"Earthworm, I'm getting a twitch to port. Looks like a couple of fighters."

"Got it. Keep steady, Moose. We need a definite make on these guys."

"Firming up. Classify as Arrows. Three...four of them. They'll have us in asecond, Earthworm!"

We turned away and went to full speed. Presently the signals began to fade.One thing was sure: the Corinth route was closed to our task f--

Shit! Active signals right on top of us! T-bolts! Those Arrows must havedetected us after all and vectored in the Thunderbolts! They went active whenwe'd be too close to escape!

"Go active, Moose!" Yeah, there they are, less than 10,000 klicks ahead.

"Enemy spotted, Colonel."

"Break and attack, Moose! Take Bandit 3!"

"Ahhh-ffirmative, Colonel." Moose was inhumanly calm.

Gotta wrap this up fast, Blair! Those Arrows will be back! No time to taunt,barely time to lock. Launch! Whoop! Whoop! Whoop! Two inbound! Burner!Wait...jink! Whoopwhoo-- Missed! What a thoroughbred my Banshee is! Burneroff! Turn! Bandit 1 slipped his missile, but I'm coming up on Bandit 2...toofast! Remember the Banshee's speed, Blair! Adjust, locking... Bam! Watchthe rear turret! Locked! Launch! He decoys...Splat!

Turn, Blair! Whoop! Whoop! Whoop! Burner! Decoy! Whoop! Decoy! Silence!Burner off! Turn! Shit, head on! No time for lock! Fire! CHUG CHUG CHUG!A hit! Now dance away from his return fire... He's past! Turn like hell,you beautiful Banshee!

I'm on his tail, matching speed! Save missiles. CHUG CHUG CHUG! More hits!Hurry, Blair, Arrows approaching! Damn, this guy's jinking too much and myleech cannon is eating up power! Shift power from shields! CHUG CHUG CHUG!

Break off! The T-Bolt's down to ninety kps; he's no threat, let him limp homeif he can! More power to shields. "Moose, break off, Arrow on your tail!"Shit, Moose is trying to finish off his man with lasers! He must have hit himwith at least one IR already, but the heavy fighter is still kicking!

Two Arrows coming at me! Leech locking on one! Whoop! Whoop! Whoop! Holdsteady, Blair, you gotta launch at close range...Launch! Decoy! Turn! Splat!Yahoo!

"Need assistance, sir!" Shit, Moose is in trouble! He's finally broken offfrom his cripple, but two missiles are chasing him! Decoys blossom from histail, one loses lock, the other might miss...BLAM! Shit!

"Status, Moose?" I fling my Banshee in his direction.

"Half the systems are out!" He's not calm any more.

"Drag 'em my way, Moose!" Bam! Bam! Shit, Arrow on my tail! His armamentisn't much stronger than mine, but it's nibbling away at my shields. "Moose,you take my guy, I'll take your two!"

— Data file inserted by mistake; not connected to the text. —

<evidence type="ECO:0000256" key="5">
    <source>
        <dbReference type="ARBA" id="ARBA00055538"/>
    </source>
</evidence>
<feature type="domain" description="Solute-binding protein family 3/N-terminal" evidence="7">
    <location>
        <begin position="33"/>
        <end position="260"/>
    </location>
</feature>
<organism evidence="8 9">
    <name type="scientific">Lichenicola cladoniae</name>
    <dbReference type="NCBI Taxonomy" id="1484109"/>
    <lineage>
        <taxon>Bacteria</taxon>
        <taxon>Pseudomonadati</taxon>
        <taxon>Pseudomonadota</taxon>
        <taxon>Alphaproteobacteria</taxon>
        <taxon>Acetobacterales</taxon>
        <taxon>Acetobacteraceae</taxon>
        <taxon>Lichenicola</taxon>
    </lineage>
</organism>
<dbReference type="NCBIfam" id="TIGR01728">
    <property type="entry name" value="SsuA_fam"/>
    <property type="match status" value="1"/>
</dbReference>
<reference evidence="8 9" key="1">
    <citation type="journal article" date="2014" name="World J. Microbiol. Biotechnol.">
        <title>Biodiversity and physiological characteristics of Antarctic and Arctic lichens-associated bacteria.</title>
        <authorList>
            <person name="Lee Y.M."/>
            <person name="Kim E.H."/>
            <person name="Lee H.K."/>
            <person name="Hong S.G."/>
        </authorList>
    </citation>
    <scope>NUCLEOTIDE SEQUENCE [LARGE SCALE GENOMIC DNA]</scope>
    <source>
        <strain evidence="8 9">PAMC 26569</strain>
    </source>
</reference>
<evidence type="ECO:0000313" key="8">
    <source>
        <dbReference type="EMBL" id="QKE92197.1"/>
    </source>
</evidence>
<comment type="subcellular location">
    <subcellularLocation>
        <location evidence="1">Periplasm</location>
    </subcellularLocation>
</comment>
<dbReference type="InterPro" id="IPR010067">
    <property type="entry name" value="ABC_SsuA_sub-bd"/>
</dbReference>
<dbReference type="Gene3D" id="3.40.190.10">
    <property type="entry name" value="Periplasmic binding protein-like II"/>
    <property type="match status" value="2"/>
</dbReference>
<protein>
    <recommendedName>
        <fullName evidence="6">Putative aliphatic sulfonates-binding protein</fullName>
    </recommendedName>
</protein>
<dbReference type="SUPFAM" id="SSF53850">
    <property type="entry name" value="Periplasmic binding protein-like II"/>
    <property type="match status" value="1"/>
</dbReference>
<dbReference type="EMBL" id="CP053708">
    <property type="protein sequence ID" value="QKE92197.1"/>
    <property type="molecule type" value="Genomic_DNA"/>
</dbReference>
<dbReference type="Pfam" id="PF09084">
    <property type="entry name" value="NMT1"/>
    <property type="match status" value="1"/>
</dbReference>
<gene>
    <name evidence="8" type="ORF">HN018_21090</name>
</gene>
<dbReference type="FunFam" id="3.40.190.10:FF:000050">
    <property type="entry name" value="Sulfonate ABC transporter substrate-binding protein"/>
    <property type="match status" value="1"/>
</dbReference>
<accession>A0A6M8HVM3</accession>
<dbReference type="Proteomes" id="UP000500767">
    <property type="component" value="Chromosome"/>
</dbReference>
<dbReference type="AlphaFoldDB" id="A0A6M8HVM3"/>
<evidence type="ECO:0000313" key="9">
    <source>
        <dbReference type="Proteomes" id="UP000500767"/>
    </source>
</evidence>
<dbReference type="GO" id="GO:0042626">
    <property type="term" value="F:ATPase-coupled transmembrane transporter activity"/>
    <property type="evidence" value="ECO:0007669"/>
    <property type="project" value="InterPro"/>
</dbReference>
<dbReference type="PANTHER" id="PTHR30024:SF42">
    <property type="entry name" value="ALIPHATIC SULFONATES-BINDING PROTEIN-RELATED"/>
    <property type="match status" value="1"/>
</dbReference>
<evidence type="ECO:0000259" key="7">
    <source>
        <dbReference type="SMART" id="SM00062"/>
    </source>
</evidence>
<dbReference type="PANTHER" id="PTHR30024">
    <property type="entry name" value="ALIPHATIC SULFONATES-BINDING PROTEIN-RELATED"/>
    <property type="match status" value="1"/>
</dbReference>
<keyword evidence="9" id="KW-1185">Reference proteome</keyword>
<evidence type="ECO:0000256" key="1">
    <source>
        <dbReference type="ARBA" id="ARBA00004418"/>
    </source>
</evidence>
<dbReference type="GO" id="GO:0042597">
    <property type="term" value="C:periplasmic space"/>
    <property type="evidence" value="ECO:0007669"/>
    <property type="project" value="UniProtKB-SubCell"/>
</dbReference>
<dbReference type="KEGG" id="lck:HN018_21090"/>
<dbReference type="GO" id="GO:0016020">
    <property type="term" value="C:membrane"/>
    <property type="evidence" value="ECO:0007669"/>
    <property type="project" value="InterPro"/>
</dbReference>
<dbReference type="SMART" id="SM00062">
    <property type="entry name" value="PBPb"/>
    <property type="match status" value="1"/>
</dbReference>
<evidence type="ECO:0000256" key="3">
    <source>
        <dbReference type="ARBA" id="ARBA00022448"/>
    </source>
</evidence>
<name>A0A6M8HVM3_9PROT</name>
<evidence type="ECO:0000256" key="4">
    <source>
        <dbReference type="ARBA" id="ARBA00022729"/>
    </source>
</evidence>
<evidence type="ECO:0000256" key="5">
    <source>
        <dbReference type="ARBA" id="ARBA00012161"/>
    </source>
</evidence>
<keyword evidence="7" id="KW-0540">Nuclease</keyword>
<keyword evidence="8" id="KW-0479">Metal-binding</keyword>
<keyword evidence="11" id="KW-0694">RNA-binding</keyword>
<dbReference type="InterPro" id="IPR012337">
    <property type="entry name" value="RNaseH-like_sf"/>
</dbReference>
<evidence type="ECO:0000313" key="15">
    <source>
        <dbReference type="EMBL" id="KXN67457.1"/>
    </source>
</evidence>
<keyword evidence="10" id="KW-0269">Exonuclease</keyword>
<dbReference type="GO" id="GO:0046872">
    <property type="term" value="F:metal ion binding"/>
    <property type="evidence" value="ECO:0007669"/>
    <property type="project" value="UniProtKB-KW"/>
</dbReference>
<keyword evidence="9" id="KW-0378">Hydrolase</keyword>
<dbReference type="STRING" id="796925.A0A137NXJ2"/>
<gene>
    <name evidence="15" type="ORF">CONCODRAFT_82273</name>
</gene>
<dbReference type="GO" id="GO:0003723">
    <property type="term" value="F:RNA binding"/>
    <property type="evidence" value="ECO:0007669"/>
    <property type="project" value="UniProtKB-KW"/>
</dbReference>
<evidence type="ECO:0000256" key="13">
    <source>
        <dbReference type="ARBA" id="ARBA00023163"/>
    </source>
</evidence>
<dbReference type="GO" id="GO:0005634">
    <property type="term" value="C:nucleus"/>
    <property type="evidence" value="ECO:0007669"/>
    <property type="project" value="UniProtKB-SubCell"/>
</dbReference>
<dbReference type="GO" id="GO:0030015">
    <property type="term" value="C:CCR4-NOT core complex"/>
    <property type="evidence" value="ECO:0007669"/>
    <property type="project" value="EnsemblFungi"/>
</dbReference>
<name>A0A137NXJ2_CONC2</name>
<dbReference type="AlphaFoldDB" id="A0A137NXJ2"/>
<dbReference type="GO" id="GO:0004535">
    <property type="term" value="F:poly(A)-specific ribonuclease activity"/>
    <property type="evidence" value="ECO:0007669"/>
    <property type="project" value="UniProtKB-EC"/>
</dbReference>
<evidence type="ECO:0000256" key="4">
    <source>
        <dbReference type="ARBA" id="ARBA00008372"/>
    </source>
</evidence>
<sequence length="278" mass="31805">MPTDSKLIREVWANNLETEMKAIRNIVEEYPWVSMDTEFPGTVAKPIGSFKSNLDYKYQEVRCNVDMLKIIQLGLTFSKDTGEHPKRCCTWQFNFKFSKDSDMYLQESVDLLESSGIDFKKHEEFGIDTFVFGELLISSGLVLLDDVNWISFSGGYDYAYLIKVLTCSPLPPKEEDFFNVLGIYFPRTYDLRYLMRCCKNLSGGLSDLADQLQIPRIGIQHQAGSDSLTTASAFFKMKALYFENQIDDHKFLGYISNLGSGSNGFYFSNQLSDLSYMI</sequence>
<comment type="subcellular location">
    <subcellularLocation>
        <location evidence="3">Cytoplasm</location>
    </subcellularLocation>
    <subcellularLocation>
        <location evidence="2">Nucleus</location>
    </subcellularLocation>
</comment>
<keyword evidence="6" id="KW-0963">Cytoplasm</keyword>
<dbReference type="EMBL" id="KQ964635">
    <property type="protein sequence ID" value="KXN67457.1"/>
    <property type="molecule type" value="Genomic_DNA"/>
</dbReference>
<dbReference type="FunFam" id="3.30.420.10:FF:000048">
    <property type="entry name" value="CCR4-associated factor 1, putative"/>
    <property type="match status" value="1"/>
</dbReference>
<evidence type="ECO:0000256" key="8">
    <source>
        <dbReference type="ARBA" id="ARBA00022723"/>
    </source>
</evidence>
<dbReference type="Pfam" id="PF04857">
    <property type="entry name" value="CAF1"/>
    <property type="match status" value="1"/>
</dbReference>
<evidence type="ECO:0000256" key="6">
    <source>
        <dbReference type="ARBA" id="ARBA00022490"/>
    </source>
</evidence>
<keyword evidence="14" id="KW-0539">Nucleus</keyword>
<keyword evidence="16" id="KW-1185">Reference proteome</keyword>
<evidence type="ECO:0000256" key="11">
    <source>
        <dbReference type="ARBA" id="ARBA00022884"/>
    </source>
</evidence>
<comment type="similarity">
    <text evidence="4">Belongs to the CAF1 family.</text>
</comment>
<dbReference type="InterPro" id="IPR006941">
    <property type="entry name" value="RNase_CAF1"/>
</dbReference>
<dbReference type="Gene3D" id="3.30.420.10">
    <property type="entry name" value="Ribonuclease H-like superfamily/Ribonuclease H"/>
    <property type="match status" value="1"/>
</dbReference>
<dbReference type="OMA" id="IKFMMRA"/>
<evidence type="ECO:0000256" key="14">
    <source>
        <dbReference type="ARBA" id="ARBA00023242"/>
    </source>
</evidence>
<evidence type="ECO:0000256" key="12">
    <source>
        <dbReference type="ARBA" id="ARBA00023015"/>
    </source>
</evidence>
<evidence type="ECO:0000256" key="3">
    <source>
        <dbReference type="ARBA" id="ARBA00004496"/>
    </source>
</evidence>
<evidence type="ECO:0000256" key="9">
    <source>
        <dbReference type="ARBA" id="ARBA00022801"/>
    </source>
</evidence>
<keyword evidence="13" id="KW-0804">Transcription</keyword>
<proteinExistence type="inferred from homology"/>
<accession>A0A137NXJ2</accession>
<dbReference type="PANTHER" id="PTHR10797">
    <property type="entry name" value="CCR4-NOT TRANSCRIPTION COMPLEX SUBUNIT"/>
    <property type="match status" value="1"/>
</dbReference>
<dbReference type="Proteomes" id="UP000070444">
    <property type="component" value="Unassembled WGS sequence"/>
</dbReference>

Here he comes! Bam! Bam! Locking on the lead Arrow, pray Moose is locking mytormentor. Bam! Aft shield failing! Whoop! Whoop! Missiles from ahead andbehind! Drop decoys like there's no tomorrow! Launch! Turn! WHAMMO! A blinding light, violent jolt! Check systems! Front shields down, armor nearlygone, no damage! Tough bird, the Banshee!

BLAM! Moose's missile hits! The Arrow's limping away. My target dodged hismissile, but he doesn't realize how tight the Banshee can turn. I'm on histail, locking another leech. He's using his burner furiously, which restrictshis maneuverability. I can cut the corner and stay close, but he's making itvery hard for his pal to catch up.

I take my time, close in, and launch! Damn! The nimble Arrow slips lock yetagain! Still time and fuel enough, close in to point blank range... locked...launch! Splat! Hah!

I killed burner and took stock. The fourth Arrow, now facing two-to-one odds,was running. Moose was damaged, and autorepair could only handle part of it.I was OK, but my forward armor was nearly gone, I'd used up much of my fuel onburner, and I was low on missiles.

I lay in an indirect route back to the task force. We'd accomplished ourmission: this route was definitely too hot.


Whew, even the battered Intrepid looked good right now. Except that damnedSoSo was probably handling clearances. I closed my eyes to relax thoroughly,then steeled myself for a supreme effort.

Ready. Go, Blair! "NeedclearanceIntrepid!"

Yeah, it was SoSo all right. "WelcomebackColonel--"





"--landingnow!" Hah! I even signed off a microsecond before she did!

Whew! I had the adrenaline shakes again, just like after combat! Jeez, howdid that woman do it?


Zelda was waiting for me at the bottom of the ladder. She looked ecstatic.

"Four-oh flying, stud! You and that ship were made for each other!"

I braced myself, but she merely wanted to help me out of the flight suit. Imade no objection; I was tired, my shoulder hurt, and I welcomed her help.By the time Moose meandered over from his own battered fighter, Zelda waslaying my suit on her weapons loader.

Moose stuck out his hand. "You really are the Heart of the Tiger, aren't you,sir? You won't have any more trouble finding wingmen, I guarantee it!"

I took his hand. "Thanks, Moose. You're not so bad yourself. But Zelda hereshould get most of the credit. She's one great--oof!" Zelda had pounced onme and was smothering my face in kisses.

"I knew you loved me, Honeyblair!" she gushed.

Ow! Ow! I fought her off and dabbed at my lip. Shit, not again! Where wasthat first aid kit? Maybe in the bay--

Splash! Suddenly a torrent of water soaked me from head to toe! I spunaround, angrily searching-- There! Panties was grinning at me, empty firebucket in her hand.

"Border World tradition, Earthworm. You get a dunking on your first kill forthe Union!"

"Farnsworth, you moron! I made my 'first kill for the Union' on that scrambleyesterday!"

She clapped a hand to her forehead. "Doh! How silly of me! Boy, do I feelembarrassed! I'm sooo sorry, Colonel!"

Except she didn't look sorry at all. Panties had just moved up a few places onmy payback list.

End of Chapter 12

Previews from Chapter 13:

"Maniac, how did you smuggle all this off the ship?"

"Say, kid, did you know that shoulder's dislocated? Here, let me fix it."

"Zeke, their ship was just packed with surveillance equipment. How is it youremained ignorant of Angel's true mission?"

"Blair! I know that's you, you filthy coward!"